By : Khadija Azhar
Smart Retail incubator Eureka Nova wants to reinvent the consumer experience
The future of consumerism and retail is often imagined as a world where our needs are anticipated and met, customized to suit our exact preferences. This vision means more than online shopping: think stores with curated sounds and smells, fitting rooms with AI personal stylists, and even cashier-less stores where facial recognition technology allows you to pay for your purchases.
Some of these technologies are already in use. Skincare brand SK-II recently announced a smart retail integration that can scan a product picture from a shopper’s smartphone and direct the customer to the right part of the store. From the retailer’s side, many are using beacons that can send product or promotional information to smartphones in the area.
As is often the case with disruptive innovation, startups are left to fill gaps in the industry. In the case of the cohort of startups from Eureka Nova’s Smart Retail incubation program, they’re targeting everything from creating custom apparel using body scanning technology to VR-powered interior design.
The program is backed by one of Hong Kong’s leading conglomerates, New World Development (NWD), so the startups have been able to take advantage of NWD’s department stores and industry connections to pilot their technologies. This is Eureka Nova’s second cohort, and the first in partnership with Chinese tech titan, Tencent.
Featuring 15 startups (pictured on the left), this cohort hints at the promising future of smart retail.
ConfigReality has developed a “mixed reality redirected walking algorithm,” which allows users to physically explore virtual spaces by altering their sense of direction and location. It uses VR to transcend spatial constraints and enlarge a given area, regardless of its physical boundaries. Such technology can potentially improve marketing mechanisms within the retail industry. For example, interior designers can use it to design spaces for their customers to interact with in a virtual setting.
Homey also uses virtual environments to help customers design their own spaces with products they can purchase within the app. It promises an immersive VR experience that renders location immaterial; customers can alter any aspect of their virtual showroom to fit their preferences. Once satisfied with the design, they can then purchase their preferred furnishings, completing an effortless O2O experience.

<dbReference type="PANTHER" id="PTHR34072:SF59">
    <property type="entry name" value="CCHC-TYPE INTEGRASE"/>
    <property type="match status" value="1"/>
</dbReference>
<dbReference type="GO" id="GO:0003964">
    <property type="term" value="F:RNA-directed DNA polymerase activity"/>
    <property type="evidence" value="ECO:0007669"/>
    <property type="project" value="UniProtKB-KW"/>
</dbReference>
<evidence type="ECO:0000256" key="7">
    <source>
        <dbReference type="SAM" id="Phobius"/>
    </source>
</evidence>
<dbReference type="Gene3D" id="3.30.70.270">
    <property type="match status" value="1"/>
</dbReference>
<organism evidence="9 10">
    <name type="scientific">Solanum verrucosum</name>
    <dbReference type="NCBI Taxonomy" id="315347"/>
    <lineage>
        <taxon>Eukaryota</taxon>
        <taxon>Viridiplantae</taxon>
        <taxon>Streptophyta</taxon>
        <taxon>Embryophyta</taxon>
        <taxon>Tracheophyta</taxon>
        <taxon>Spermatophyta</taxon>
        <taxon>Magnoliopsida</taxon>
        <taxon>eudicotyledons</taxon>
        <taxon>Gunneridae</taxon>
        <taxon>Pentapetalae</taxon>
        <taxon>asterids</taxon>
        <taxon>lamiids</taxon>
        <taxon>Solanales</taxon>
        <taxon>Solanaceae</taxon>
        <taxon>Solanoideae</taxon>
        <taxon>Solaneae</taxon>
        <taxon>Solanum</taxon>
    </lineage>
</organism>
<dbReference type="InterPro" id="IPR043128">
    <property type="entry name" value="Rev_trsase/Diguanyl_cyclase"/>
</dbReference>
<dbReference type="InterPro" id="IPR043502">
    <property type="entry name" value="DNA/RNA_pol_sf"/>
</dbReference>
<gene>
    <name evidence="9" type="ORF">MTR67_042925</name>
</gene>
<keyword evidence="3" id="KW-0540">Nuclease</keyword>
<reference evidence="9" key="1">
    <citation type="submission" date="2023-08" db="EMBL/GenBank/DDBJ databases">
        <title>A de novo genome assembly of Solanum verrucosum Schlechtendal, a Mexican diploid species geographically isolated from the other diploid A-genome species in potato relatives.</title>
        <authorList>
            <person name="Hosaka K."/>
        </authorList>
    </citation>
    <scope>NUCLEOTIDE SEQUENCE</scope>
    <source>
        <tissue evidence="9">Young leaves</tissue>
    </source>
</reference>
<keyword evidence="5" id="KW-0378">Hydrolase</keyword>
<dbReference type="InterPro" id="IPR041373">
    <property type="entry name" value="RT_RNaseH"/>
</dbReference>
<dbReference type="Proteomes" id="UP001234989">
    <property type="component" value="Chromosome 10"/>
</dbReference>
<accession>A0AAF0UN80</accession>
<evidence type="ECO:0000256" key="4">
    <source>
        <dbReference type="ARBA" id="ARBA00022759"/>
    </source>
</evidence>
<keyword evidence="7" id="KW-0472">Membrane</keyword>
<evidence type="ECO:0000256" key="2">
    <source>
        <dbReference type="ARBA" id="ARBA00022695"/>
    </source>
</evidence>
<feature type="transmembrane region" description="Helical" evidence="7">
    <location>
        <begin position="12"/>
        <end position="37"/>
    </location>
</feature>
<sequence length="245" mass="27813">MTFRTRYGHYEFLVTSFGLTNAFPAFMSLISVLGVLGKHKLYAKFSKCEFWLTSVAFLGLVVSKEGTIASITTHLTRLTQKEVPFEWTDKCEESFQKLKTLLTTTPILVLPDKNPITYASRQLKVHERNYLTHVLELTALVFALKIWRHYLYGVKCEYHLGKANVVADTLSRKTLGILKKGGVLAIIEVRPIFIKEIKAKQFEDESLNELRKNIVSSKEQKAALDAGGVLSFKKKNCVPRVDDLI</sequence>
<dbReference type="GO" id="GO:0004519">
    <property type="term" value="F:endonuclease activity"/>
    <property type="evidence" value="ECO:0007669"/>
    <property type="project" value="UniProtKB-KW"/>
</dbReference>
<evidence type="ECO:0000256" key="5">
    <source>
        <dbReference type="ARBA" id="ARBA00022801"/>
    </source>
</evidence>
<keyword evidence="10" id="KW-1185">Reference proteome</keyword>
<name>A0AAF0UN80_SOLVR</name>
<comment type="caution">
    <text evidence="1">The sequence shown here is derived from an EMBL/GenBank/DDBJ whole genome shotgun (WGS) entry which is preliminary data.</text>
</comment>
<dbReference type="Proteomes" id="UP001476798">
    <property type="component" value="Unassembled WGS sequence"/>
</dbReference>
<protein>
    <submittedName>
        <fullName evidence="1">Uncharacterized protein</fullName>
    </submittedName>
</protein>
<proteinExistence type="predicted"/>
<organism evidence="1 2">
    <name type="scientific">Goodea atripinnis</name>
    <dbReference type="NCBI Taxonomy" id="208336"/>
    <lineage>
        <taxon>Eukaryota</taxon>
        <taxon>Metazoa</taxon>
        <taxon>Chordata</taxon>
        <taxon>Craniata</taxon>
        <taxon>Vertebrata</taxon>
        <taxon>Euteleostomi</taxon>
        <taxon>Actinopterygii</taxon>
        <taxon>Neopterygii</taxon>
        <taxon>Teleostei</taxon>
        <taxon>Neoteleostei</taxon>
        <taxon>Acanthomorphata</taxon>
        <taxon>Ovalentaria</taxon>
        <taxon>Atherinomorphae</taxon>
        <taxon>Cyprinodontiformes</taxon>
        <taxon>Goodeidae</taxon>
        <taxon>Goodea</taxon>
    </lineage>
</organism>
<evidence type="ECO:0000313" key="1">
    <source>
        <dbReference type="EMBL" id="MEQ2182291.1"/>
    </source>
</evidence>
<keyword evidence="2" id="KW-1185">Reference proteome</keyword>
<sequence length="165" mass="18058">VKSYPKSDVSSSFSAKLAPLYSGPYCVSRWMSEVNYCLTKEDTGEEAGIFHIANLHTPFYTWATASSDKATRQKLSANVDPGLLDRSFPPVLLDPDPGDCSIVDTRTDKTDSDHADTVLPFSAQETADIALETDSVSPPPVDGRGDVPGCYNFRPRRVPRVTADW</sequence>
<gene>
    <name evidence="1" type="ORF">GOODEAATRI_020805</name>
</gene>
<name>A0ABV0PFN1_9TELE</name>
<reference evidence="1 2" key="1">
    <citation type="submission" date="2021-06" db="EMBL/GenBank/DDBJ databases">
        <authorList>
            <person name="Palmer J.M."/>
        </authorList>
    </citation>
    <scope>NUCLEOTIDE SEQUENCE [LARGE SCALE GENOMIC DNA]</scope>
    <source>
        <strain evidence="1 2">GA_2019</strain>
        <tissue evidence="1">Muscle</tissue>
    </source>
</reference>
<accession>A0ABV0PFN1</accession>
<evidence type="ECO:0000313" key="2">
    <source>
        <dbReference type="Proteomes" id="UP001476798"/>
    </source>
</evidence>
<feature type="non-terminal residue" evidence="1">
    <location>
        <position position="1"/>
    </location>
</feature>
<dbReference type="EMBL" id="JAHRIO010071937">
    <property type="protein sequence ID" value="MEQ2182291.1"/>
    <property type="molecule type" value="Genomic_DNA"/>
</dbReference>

Online fashion platform Kalon Couture is another startup working to transform the retail industry. Traditionally, online shoppers are often met with sizing and availability issues. Kalon intends to sidestep this pain point by using 3D body scanning and automatic patterning technology to create made-to-measure garments. Each customer is given a personal 3D avatar that they can use to try on outfits virtually. Not only does the company promise a perfect fit, but it also allows access to designers from all over the world, providing all designers an opportunity to profit from their craft.
Other startups in the cohort include:
- Moodie: Research engine that analyzes customer responses to supplement survey data
- Smart Retail: IoT automated retail, interactive marketing, and big data platform
- GoodScan: Smart logistics and warehouse management system
- Egaga: Smart hotel services
- Yanwei: Beverage platform that solves the last-mile problem of dining
- Yundong: Cloud service operator for offline merchants
- Vision Intelligent: Smart image-recognition technology for the retail industry (pictured on the right)
- C-Radar: Commercial intelligence platform based on big data and AI
- Coolhobo: Mobile AR platform used in stores to make shopping effortless
- Infinite Innovation: One-stop solution for unstaffed retail store operators
- Square Ark: Social commerce platform and marketplace
- Loop: Free-to-use digital marketing platform for SMEs